Supply Chain Management
The biggest challenge was producing a POD product that replicated exactly the look and feel of offset printed books. Working with print and imaging solutions provider Océ, the company developed a digital product printed, like offset books, on bulked up newsprint.
“We were looking for a process that could mimic identically what we get from the offset world, so the consumer could not tell the difference. It’s a lot cheaper than producing way too many [books] and pulping them,” Robinson notes.
The new process has had ripple effects throughout the company’s supply chain. Previously, production runs were set based on predictions from three sales and marketing groups (Internet, direct marketing and retail sales), all providing numbers meant to ensure product availability.
The company now can pull back on print orders without risking a shortfall. It also has shifted responsibility for managing inventory from marketing to manufacturing, helping to ensure that marketing forecasts are as accurate as possible and allowing available inventory to be sent through the channels where it is most needed.
“The old supply chain has to be constantly reworked,” Robinson says. “Cost is the game, and margins are sacred.”
Within Harlequin, the move toward revamping the supply chain “was not an easy sell.” However, the firm’s leadership was progressive.
“We asked people to take a leap of faith to see this work,” he says. “There’s an investment here.”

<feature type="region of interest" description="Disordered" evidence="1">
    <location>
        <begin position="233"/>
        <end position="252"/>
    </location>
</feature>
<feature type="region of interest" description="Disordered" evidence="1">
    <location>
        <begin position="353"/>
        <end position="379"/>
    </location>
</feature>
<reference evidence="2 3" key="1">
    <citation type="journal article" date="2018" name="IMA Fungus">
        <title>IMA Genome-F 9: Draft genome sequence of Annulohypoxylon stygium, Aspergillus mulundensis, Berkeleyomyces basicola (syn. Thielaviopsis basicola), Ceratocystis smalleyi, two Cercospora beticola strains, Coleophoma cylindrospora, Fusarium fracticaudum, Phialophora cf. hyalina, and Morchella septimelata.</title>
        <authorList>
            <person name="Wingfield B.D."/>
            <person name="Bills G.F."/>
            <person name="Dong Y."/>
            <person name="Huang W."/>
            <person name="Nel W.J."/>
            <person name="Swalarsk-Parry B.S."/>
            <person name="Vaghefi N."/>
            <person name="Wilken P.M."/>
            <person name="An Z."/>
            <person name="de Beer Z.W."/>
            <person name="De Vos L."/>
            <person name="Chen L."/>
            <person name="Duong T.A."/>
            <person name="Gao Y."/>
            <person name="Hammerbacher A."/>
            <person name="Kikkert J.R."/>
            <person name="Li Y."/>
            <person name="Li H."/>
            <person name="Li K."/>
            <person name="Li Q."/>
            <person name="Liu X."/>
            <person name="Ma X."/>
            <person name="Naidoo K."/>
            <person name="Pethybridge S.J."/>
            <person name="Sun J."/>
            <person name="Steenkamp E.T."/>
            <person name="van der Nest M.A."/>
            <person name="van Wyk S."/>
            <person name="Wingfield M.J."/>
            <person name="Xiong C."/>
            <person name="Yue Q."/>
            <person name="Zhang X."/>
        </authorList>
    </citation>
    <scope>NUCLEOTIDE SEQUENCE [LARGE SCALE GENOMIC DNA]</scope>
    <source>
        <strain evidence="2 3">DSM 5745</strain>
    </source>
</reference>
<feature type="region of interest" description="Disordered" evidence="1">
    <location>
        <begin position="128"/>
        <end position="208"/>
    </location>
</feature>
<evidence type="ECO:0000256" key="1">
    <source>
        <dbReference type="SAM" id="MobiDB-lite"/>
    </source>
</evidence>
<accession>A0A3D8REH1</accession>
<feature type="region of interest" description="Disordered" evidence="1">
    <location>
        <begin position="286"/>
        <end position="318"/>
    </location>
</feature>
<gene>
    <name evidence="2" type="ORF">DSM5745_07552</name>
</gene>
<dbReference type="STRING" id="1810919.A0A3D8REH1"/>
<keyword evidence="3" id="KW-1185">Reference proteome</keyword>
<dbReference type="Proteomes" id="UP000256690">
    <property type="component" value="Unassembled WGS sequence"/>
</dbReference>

For Chattanooga, Tenn.-based AMG Publishers, the investment involved adopting technology to dramatically cut the time it takes to move a project out of production. A secure, online repository of project information allows for instant tracking, automatic preflight and error notification, and flagging of upcoming deadlines.
The idea is to automate as much of the production process as possible, making it faster and more predictable without any corresponding loss in quality control. “It streamlines the whole process of manufacturing,” says Tim Taylor—market leader of the Religious Books in Media group at Montreal-based Transcontinental, provider of AMG’s Digital Workshop software—who stresses the connection between production, manufacturing and distribution in a well-managed supply chain. “With a limited amount of warehouse space, it’s important to manage the flow more efficiently in order to more accurately predict inventory needs.”